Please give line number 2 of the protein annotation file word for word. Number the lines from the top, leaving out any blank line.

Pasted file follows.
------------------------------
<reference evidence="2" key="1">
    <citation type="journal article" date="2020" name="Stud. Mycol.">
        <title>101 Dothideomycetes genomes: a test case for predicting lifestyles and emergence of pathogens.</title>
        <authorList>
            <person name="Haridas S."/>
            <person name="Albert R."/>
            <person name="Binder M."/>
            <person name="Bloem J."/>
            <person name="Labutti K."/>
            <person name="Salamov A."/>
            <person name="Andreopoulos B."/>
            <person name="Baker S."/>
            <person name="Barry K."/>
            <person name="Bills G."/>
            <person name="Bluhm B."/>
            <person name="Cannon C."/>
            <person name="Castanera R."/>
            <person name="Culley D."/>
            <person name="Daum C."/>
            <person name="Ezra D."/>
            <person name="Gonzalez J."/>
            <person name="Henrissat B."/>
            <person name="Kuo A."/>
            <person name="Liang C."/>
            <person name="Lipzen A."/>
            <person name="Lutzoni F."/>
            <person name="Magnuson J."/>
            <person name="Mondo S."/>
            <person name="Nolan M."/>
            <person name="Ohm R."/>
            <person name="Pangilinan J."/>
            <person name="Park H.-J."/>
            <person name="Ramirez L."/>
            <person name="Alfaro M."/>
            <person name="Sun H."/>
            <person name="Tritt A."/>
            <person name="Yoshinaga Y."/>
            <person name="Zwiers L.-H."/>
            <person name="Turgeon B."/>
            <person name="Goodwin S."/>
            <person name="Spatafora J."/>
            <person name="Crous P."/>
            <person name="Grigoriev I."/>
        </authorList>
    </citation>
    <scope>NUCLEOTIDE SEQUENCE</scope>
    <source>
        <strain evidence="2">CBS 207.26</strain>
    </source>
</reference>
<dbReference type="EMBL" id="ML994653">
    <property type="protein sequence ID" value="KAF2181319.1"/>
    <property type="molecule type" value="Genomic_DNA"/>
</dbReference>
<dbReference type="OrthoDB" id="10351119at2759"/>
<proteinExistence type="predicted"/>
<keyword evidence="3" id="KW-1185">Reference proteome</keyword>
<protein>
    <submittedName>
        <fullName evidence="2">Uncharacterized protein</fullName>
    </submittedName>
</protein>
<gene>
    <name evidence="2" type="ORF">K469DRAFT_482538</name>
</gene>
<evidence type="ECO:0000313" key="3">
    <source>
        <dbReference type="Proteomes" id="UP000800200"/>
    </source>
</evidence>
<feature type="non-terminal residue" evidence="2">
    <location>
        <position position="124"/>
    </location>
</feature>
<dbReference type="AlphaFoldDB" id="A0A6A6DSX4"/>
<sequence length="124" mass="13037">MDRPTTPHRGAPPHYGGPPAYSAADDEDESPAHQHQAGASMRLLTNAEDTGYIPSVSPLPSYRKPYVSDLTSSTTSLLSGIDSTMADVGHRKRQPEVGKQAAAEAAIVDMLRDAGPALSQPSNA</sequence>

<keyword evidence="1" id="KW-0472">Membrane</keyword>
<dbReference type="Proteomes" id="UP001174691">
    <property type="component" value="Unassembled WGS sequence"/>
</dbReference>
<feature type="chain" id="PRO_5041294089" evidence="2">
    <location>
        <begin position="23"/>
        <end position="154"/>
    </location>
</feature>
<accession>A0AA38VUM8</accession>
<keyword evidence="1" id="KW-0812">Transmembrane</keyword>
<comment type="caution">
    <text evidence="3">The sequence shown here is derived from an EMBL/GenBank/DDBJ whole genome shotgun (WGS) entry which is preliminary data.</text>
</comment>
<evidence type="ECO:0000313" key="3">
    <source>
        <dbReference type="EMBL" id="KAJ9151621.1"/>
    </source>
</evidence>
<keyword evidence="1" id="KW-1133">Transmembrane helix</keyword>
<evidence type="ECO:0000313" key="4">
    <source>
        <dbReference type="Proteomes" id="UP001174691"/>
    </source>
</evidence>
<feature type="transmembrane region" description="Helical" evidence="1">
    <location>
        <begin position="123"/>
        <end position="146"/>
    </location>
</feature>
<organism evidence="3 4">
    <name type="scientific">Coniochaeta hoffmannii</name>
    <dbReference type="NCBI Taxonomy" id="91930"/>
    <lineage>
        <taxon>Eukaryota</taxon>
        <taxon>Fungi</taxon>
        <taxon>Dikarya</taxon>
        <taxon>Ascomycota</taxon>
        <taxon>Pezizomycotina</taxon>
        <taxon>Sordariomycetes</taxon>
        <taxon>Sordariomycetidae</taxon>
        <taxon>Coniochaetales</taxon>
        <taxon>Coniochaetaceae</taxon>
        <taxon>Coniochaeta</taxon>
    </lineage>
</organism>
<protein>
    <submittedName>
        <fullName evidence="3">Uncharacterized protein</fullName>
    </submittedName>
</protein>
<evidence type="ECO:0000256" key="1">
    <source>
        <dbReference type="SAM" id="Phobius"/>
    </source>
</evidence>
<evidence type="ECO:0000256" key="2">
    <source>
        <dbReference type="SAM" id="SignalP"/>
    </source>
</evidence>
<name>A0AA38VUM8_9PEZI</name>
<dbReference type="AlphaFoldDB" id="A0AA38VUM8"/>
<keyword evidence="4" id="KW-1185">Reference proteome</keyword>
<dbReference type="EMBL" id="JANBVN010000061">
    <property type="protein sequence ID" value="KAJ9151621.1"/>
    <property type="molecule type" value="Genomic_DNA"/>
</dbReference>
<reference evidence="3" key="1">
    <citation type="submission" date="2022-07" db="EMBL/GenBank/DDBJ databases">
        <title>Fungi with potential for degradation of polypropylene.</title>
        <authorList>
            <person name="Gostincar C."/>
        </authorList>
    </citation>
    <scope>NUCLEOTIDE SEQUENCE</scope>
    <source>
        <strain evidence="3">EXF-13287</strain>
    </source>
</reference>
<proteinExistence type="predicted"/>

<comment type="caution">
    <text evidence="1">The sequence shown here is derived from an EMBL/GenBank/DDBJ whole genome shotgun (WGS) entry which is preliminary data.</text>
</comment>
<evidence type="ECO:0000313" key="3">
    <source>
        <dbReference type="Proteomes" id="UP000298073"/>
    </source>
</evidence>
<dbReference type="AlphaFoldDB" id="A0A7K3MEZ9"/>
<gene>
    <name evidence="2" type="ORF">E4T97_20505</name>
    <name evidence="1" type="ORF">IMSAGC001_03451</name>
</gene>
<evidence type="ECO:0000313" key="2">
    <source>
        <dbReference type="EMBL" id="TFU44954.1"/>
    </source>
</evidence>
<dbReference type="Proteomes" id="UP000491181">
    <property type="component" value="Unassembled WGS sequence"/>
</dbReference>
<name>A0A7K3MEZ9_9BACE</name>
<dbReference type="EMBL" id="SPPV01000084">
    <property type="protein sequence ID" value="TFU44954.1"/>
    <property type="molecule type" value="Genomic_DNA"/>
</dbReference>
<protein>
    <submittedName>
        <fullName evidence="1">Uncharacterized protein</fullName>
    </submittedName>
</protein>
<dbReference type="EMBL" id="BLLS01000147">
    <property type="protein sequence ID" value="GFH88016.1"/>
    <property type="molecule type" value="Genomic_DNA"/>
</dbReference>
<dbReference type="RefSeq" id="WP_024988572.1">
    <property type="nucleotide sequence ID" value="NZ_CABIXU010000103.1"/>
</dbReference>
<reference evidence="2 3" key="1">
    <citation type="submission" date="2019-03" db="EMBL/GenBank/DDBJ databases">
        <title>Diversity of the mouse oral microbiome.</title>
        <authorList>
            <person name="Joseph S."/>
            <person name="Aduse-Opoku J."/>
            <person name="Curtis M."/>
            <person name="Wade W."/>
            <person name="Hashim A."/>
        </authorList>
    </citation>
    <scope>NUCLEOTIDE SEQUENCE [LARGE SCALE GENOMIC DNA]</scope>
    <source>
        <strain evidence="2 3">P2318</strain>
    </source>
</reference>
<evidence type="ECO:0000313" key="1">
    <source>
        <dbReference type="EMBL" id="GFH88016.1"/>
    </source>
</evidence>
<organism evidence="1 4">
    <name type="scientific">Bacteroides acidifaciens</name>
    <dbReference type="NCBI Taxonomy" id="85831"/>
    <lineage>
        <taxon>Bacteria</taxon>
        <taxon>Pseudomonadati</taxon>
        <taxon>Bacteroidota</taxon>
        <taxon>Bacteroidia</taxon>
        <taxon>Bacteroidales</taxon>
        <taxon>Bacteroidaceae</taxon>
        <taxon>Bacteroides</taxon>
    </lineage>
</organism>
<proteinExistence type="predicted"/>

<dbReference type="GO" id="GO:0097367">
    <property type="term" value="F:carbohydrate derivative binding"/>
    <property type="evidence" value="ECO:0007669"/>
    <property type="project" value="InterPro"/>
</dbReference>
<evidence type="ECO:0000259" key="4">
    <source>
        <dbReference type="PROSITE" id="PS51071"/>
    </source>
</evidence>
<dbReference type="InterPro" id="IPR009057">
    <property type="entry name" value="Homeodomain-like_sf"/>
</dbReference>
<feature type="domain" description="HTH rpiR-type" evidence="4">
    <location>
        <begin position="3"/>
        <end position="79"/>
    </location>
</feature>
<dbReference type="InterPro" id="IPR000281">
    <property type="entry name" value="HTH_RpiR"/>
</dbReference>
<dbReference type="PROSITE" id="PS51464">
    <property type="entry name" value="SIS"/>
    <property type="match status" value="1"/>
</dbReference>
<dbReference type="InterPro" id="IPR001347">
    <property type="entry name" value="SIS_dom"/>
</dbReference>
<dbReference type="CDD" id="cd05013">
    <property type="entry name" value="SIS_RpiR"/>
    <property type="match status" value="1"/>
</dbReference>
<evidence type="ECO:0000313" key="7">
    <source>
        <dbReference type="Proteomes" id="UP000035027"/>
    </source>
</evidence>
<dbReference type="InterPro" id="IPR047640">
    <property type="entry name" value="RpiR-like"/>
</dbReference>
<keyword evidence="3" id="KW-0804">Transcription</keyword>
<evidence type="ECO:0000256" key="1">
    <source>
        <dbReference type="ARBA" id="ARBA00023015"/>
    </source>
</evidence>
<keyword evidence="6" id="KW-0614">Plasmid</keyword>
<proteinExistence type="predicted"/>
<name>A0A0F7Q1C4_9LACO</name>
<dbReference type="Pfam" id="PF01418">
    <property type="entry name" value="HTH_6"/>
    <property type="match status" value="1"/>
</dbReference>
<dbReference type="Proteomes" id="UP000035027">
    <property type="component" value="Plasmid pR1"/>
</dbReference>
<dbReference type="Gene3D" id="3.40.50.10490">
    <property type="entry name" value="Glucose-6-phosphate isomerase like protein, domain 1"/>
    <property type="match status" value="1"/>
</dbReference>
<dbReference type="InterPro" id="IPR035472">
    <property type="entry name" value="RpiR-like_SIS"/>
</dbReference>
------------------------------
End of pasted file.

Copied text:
    <citation type="journal article" date="2020" name="Stud. Mycol.">